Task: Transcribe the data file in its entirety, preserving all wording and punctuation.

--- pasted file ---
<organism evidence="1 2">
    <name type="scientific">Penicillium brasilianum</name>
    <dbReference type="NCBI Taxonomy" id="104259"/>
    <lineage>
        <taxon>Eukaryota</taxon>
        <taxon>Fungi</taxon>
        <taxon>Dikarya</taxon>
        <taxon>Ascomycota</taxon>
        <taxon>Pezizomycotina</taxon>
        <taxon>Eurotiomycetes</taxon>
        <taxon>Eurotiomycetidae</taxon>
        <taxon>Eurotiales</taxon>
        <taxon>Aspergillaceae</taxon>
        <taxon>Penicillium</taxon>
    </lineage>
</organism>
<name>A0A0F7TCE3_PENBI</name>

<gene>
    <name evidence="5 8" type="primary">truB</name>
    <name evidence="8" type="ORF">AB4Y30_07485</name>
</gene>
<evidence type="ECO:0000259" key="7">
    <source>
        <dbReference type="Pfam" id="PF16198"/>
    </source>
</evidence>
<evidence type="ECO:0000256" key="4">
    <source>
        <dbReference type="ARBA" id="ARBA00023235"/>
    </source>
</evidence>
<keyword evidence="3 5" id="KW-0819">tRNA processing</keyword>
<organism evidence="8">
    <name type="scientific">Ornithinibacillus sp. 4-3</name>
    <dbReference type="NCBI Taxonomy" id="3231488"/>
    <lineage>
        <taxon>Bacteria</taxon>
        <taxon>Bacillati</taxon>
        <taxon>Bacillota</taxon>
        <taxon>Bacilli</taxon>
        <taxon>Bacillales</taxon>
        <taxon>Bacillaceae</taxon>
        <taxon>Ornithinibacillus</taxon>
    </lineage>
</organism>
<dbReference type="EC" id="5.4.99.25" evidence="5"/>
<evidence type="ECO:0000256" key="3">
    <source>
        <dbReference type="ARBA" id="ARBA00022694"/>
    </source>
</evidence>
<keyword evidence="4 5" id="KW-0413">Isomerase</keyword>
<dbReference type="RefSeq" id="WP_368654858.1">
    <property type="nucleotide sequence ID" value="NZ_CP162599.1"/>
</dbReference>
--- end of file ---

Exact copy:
<organism evidence="1 2">
    <name type="scientific">Penicillium brasilianum</name>
    <dbReference type="NCBI Taxonomy" id="104259"/>
    <lineage>
        <taxon>Eukaryota</taxon>
        <taxon>Fungi</taxon>
        <taxon>Dikarya</taxon>
        <taxon>Ascomycota</taxon>
        <taxon>Pezizomycotina</taxon>
        <taxon>Eurotiomycetes</taxon>
        <taxon>Eurotiomycetidae</taxon>
        <taxon>Eurotiales</taxon>
        <taxon>Aspergillaceae</taxon>
        <taxon>Penicillium</taxon>
    </lineage>
</organism>
<name>A0A0F7TCE3_PENBI</name>

<gene>
    <name evidence="5 8" type="primary">truB</name>
    <name evidence="8" type="ORF">AB4Y30_07485</name>
</gene>
<evidence type="ECO:0000259" key="7">
    <source>
        <dbReference type="Pfam" id="PF16198"/>
    </source>
</evidence>
<evidence type="ECO:0000256" key="4">
    <source>
        <dbReference type="ARBA" id="ARBA00023235"/>
    </source>
</evidence>
<keyword evidence="3 5" id="KW-0819">tRNA processing</keyword>
<organism evidence="8">
    <name type="scientific">Ornithinibacillus sp. 4-3</name>
    <dbReference type="NCBI Taxonomy" id="3231488"/>
    <lineage>
        <taxon>Bacteria</taxon>
        <taxon>Bacillati</taxon>
        <taxon>Bacillota</taxon>
        <taxon>Bacilli</taxon>
        <taxon>Bacillales</taxon>
        <taxon>Bacillaceae</taxon>
        <taxon>Ornithinibacillus</taxon>
    </lineage>
</organism>
<dbReference type="EC" id="5.4.99.25" evidence="5"/>
<evidence type="ECO:0000256" key="3">
    <source>
        <dbReference type="ARBA" id="ARBA00022694"/>
    </source>
</evidence>
<keyword evidence="4 5" id="KW-0413">Isomerase</keyword>
<dbReference type="RefSeq" id="WP_368654858.1">
    <property type="nucleotide sequence ID" value="NZ_CP162599.1"/>
</dbReference>